Using the CATWOE checklist

Darryl Bachmeier
Sep 11, 2019

Have you ever been in a situation in which you approved a project from your boss and started to work on it only to face strong resistance from the workers who are supposed to help you implement it in the first place?

Or maybe you came up with an innovative idea for a project which your colleagues fully supported but which got struck down when you presented it in front of the owner?

This happens frequently when a project involves a number of stakeholders who view the central problem or solution from different perspectives.

For example, a quarry that mines limestone is a source of profits for the investors and a source of employment for the workers. However, when difficult times arrive and profits turn into losses, both groups will have completely different solutions in mind. The investor might want to lay off workers to reduce the cost whereas the workers might propose further exploration and longer hours.

So how do you make sure you consider all perspectives when trying to define a problem or implement a solution so that you don’t have to run into conflicts that choke your progress?

The CATWOE checklist

The CATWOE checklist is a systems thinking tool which was introduced as part of the Soft Systems Methodology (SSM) by Peter Checkland.

In essence, the checklist provides a framework which can help you consider a problem or solution from the perspective of various stakeholders. It allows you to anticipate the potential conflicts and disagreements that could arise based on the unique viewpoint of each stakeholder.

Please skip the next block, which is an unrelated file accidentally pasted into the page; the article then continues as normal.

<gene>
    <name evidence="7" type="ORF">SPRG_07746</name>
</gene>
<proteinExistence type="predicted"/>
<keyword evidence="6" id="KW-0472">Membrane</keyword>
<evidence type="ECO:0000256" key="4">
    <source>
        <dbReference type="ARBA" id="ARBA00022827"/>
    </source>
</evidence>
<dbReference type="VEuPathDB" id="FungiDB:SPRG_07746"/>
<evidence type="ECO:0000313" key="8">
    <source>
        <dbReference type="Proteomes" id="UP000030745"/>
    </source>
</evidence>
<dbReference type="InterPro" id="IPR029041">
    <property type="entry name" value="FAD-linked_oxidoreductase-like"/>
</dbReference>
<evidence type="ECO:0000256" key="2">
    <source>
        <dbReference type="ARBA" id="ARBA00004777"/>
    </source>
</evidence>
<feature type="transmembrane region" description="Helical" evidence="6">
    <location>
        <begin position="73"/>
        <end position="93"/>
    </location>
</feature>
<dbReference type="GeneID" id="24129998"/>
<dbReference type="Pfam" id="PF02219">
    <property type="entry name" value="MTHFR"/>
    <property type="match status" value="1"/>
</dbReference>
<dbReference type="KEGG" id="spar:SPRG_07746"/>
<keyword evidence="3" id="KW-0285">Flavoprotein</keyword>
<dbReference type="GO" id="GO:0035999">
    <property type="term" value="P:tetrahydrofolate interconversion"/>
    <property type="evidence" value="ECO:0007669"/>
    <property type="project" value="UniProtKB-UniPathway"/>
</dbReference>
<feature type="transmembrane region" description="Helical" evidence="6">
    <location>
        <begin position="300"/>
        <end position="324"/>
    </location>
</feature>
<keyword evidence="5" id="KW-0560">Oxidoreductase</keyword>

By stimulating thinking in this manner, you can arrive at problem definitions that are much closer to the root definition and make compromises to your solutions that satisfy everyone and help you accelerate progress.

Let’s take a deeper look into the CATWOE checklist:


These are the end-users and customers who receive the output of your business. Keep in mind that at the end of the day, it is these people you should care about most because they bring revenue to your business and buy your products.

It is worth thinking about who these people are and how they will be affected by what you are trying to do. How do they stand to benefit from your project? What problem of theirs are you solving?


Actors are the cogs and wheels you will depend on to get your project executed. These are the on-ground workers and team members who can either speed up your work or bring it to a grinding halt.

You need to consider how the changes you are going to make will impact them and how they will react to those changes. Will they be on board with your plans? If not, what reservations will they have about your project?


Think of this as whatever activity you are performing on the inputs in your project to convert them into valuable outputs. What processes and changes is your project based on?

Also think about the inputs and outputs. What are these in the context of your project? Where are these coming from? How will the inputs be changed?


The worldview, or “Weltanschauung”, asks you to zoom out and consider the big picture. Ask yourself what overall impact your project will have on the organization, its customers, and its surroundings.

What is the social, technological, economic, or cultural significance of what you are doing? What wider problem or issue are you addressing through this activity?


The owner can be anyone who is in a position of power and can affect the direction of your activity or project. The owner could be the actual owner of the company or simply a manager responsible for taking a decision on a series of actions.